What about the politicians, supposedly in charge of the State, but in reality reliant on briefings from civil servants and the security forces? The review quotes R/16, a former senior Royal Ulster Constabulary Special Branch (RUC SB) officer, who described briefings to Ministers as follows:
"These briefing papers would not deal with the identity of particular agents because such operational details were not considered to be the domain of the political leadership; indeed, [R/16] considered that if they were wise the political leadership would steer clear of such details."
In short, the politicians chose whether they would be part of the cover up or remain ignorant and not ask embarrassing questions. Either way this left the State and the soldiers to get on with it.
What was the result of the cover up? In 1999, they did it again. Rosemary Nelson, a feisty and determined solicitor happy to represent unpopular clients was blown up by a car bomb placed by the “Red Hand Commando”, following the same pattern of RUC threats made through her clients.
What was the result of the inquiries into the death of Rosemary Nelson? They did it all over again. “Colonel J”, Officer Commanding FRU, (Gordon Kerr) was promoted to Brigadier and was eventually appointed Military Attaché at the British embassy in Beijing to get him out of the way.
Following the invasion of Iraq, he was placed in charge of the same kind of Army intelligence operations there that he had run in Ireland during the 1980’s. Now that he is retired, there will be other Frank Kitson’s and Gordon Kerr’s, eager to do it all over again unless we stop them.

Thursday, February 14, 2013

A test for peace

DEMOCRATIC Korea conducted a third underground nuclear test this week. The atomic test was conducted safely to ensure that there was no adverse effect to the surrounding ecological environment. The development of the DPR Korea’s independent nuclear deterrent is part of a series of practical measures to defend the security and sovereignty of the DPR Korea in the face of the economic and diplomatic offensive by US imperialism and its venal allies and lackeys to deny the independent right of the DPRK to pursue space exploration.
Communists all over the world have joined the Korean people in the free north, the occupied south of the country and the overseas communities in congratulating the latest achievement of Democratic Korean science and technology. But the prospect of a free and independent DPRK has provoked the usual hypocritical bleating from the imperialist camp and those who clearly should know better than to condemn north Korea for doing what they have already done themselves.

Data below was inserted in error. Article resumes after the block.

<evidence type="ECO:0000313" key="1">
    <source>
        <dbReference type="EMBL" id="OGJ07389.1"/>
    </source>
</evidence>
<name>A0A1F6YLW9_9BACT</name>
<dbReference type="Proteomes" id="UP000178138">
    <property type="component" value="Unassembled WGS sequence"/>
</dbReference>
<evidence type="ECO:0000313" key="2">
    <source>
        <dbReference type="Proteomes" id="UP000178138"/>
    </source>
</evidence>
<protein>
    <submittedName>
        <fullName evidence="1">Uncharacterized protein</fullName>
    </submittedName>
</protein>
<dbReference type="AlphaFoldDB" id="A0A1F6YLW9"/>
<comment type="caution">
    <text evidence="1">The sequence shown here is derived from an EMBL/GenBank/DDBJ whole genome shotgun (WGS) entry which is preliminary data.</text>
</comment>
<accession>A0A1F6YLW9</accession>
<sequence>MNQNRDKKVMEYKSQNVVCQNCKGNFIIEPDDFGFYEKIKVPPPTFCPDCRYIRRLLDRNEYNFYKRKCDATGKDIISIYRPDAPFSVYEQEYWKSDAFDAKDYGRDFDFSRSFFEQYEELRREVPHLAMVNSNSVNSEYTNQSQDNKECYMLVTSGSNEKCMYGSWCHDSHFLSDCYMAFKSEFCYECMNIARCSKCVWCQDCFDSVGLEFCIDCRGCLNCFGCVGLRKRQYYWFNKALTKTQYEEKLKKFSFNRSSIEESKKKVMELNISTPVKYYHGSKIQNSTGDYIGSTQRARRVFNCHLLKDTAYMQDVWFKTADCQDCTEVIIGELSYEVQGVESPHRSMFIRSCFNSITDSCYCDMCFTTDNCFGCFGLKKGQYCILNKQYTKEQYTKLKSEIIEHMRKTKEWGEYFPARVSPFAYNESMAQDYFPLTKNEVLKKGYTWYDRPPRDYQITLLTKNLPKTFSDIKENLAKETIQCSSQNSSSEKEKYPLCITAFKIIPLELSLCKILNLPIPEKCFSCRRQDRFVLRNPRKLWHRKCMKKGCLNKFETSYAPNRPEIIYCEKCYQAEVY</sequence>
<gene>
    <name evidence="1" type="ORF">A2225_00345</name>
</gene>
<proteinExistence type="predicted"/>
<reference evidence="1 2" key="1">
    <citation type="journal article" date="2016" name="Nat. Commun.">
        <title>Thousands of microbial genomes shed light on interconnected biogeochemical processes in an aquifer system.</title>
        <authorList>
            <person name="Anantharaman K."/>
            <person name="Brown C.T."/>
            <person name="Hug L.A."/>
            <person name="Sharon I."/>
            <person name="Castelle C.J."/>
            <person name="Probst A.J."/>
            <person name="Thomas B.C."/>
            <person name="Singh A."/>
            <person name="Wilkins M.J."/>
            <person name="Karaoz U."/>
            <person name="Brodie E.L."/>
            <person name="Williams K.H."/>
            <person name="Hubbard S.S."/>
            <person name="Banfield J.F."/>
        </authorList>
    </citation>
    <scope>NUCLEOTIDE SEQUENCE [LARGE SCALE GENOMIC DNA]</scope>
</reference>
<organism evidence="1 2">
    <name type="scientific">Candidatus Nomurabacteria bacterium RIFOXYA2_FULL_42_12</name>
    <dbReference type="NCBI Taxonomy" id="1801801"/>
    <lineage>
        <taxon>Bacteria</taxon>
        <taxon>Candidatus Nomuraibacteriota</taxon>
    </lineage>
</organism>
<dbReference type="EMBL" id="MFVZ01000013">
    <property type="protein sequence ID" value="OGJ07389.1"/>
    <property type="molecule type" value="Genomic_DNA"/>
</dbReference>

Had US imperialism honoured the agreements struck between great leader Kim Il Sung and the Clinton administration in the 1990s none of this would have happened. But the Americans chose to double-cross the DPRK and now they must pay for the inevitable consequences for their duplicity.
The Americans, who used atomic bombs to destroy Hiroshima and Nagasaki during the Second World War, are the last to talk about peace and disarmament. They have conducted over a thousand nuclear tests of their own and they possess a nuclear arsenal that could destroy the world several times over.
The imperialists, whose legions straddle the world they exploit, plunder and oppress, have no right to condemn anyone for taking steps to defend their own independence. Democratic Korea threatens no one but its enemies are close by. United States nuclear-armed warships are stationed off the Korean coast and thousands of US troops are in the south of Korea as well as in Japan.
Democratic Korea has never invaded another country nor does it seek to do so. The imperialists destroyed Yugoslavia. Imperialist troops and their pawns have invaded Iraq and Libya. Their troops fight on in Afghanistan and Mali and their agents foment the civil strife in Syria. In the Middle East America’s chief lackey, Israel, maintains a brutal occupation on the West Bank of occupied Palestine while the Americans’ other willing tools, the feudal Arab oil princes,  use their money to destabilise Syria to make the region safe for the big oil corporations and the vultures from the World Bank and the IMF.
Democratic Korea is committed to the peaceful reunification of the Korean peninsula and it has pledged never to be the first to use nuclear weapons.
The DPRK has had no choice but to develop its nuclear energy programme and its own independent nuclear deterrent. The DPRK threatens no one. The US wants to perpetuate the division of Korea and ultimately to extinguish socialism in the Korean peninsula. That will not happen.  The New Communist Party fully stands by the DPRK and condemns the imperialist aims and threats.